Drink Too Much Alcohol? You're Putting Your Heart at Risk!

NDTV Food  |  Updated: February 22, 2017 18:32 IST

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Drink Too Much Alcohol? You're Putting Your Heart at Risk!
Highlights
  • too much alcohol can harm your health
  • alcohol puts excessive load on your liver
  • higher risk of developing arterial stiffness
In scientific literature, alcohol has been recognized as a depressant, It may give your a temporary high that makes you feel good but in the long run it can have some really harmful consequences. The side effects depend on kind of alcohol you take regularly and also the amount. While it remains an undisputed fact that drinking excess of alcohol is bad for your health, a new study suggests that even half a pint can prove hazardous in a long run increasing their risk of heart disease by prematurely ageing their arteries.

The fact remains that too much alcohol can harm your health in more than one way but how much is too much? For healthy men, drinking more than 4 drinks on any day and for healthy women having more than three fall under the category of 'heavy drinking'. According to a new study, former male drinkers were also at risk as compared to moderate drinkers who were in early old age.

Our liver's main job is to breakdown harmful substances and excrete them from our body. Drinking too much alcohol puts excessive load on your liver which can cause alcohol hepatitis or even cause inflammation. A new study adds to the list of harmful effects of heaving drinking especially for men. According to latest research, men who drink a lot may be at higher risk of developing arterial stiffness, premature ageing of arteries which in turn, increases their risk for heart disease. Not just that, drinking regularly even in small quantities can hurt your heart by raising your blood pressure or changing your heart rhythm. These new findings show that drinking too much can affect the elasticity of the arterial walls, causing arterial stiffness which can interfere with flow of blood to the heart. The study was published in the Journal of the American Heart Association.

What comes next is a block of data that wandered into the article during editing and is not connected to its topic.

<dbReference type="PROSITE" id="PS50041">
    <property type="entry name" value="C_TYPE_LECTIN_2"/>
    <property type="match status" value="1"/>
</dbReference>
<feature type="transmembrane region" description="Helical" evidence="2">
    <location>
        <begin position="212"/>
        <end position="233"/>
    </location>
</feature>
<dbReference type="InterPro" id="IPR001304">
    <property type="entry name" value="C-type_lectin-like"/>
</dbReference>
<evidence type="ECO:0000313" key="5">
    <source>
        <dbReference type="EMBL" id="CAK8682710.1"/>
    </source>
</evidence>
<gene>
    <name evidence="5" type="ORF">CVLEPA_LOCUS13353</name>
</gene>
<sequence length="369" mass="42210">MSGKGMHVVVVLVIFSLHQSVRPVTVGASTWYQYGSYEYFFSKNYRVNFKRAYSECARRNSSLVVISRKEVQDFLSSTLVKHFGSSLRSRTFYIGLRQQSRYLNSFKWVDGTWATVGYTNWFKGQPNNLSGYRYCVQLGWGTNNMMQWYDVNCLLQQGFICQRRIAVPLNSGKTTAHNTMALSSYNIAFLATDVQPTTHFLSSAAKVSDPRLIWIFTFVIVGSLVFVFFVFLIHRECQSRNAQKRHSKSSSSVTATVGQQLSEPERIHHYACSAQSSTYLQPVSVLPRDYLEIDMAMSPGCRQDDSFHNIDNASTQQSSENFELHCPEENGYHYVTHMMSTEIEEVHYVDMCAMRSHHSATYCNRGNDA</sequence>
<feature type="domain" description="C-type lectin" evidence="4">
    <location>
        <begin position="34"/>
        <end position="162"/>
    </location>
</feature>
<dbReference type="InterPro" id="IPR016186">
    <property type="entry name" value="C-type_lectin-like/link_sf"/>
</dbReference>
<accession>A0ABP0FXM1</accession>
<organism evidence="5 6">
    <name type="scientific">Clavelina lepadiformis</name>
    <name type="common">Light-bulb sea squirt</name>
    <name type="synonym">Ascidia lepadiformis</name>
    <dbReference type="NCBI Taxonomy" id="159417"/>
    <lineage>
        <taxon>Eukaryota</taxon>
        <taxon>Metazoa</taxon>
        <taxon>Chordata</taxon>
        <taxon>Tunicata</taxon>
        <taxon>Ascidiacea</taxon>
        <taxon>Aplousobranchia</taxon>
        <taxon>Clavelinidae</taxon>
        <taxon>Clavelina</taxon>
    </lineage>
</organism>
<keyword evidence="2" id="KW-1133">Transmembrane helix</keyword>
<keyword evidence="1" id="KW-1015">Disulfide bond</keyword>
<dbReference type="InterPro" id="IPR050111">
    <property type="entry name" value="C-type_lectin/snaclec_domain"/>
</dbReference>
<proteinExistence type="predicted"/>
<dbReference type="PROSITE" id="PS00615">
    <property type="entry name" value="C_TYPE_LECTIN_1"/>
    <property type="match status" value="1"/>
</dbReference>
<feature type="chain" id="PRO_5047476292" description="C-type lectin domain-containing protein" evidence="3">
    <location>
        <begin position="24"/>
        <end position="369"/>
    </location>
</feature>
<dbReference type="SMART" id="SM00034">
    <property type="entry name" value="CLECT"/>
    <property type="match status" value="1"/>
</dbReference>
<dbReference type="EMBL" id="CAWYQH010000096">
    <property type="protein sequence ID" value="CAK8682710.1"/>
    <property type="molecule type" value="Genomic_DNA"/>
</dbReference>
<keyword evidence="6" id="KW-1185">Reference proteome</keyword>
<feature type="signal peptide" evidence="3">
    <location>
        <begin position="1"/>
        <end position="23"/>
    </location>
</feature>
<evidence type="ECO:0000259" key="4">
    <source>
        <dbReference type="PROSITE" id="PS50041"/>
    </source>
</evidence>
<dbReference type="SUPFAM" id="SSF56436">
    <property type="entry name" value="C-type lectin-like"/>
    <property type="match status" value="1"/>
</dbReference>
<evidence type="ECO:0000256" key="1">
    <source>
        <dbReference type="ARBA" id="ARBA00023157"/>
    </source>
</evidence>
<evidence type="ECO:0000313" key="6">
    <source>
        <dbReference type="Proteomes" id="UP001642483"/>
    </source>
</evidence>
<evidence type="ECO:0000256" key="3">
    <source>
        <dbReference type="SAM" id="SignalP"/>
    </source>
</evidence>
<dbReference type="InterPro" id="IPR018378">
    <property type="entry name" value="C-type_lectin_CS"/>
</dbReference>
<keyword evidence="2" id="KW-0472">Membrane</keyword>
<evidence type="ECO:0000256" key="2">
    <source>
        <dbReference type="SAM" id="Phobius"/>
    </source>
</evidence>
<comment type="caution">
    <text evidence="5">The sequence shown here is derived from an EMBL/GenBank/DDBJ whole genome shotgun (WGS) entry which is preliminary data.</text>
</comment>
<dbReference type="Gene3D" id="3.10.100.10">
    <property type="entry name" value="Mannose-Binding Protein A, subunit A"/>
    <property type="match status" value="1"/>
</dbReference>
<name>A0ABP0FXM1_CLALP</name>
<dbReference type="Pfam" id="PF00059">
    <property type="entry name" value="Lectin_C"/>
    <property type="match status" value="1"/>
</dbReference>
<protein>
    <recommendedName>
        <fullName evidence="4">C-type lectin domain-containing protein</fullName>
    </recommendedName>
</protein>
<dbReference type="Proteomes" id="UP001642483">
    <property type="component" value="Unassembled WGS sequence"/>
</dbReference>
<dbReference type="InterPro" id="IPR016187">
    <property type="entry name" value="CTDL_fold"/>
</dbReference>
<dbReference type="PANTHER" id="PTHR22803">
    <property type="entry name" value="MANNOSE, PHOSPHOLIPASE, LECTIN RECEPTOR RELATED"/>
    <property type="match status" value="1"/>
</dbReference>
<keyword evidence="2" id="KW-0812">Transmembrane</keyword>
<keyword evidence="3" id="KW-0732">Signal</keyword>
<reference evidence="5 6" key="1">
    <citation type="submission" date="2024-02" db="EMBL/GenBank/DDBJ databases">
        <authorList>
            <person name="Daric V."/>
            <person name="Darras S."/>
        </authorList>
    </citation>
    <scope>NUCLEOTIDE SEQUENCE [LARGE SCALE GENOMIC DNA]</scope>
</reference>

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It has been found that excessive alcohol intake may increase high-density lipoprotein cholesterol levels and decrease platelet stickiness. According to lead author Darragh O'Neill, epidemiological researcher at the University College London, "Conversely, heavier alcohol intake may activate certain enzymes that would lead to collagen accumulation, which could, in turn, exacerbate the rate of arterial stiffening."

Former male drinkers were also at risk as compared to moderate drinkers who were in early old age. 
Surprisingly, the same results were not observed in women. To reach this conclusion, the team looked at alcohol drinking habits of 3,869 participants out of which 73 per cent were males aged between 30 and 50.

The study data about the alcohol consumption was compared with carotid-femoral pulse wave artery velocity (PWV) measurements, or pulse waves between the main arteries found in the neck and thigh. It was seen that he greater the velocity, the stiffer was the artery. Alcohol intake was measured periodically across 25 years and the researchers subsequently looked at how those long-term intake patterns were associated with pulse wave velocity and its progression over a four-to-five-year interval.

The study concluded that men who drink just half a pint of beer a week over several years may increase their risk of heart disease by prematurely ageing their arteries. Researchers further added that there are more reasons to worry about heavy alcohol intake as it can increase the risk of alcohol dependency, high blood pressure, obesity and even cancer. A previous study conducted by scientists from Harvard School of Public Health, showed that binge drinking raises the risk of a heart attack by an alarming 70%. While some health experts regard wine as healthy due to its antioxidant properties, it's best to drink any kind of alcohol in moderation to safeguard yourself. 

(Top 10 Natural Foods to Control High Blood Pressure)

CommentsWith inputs from IANS

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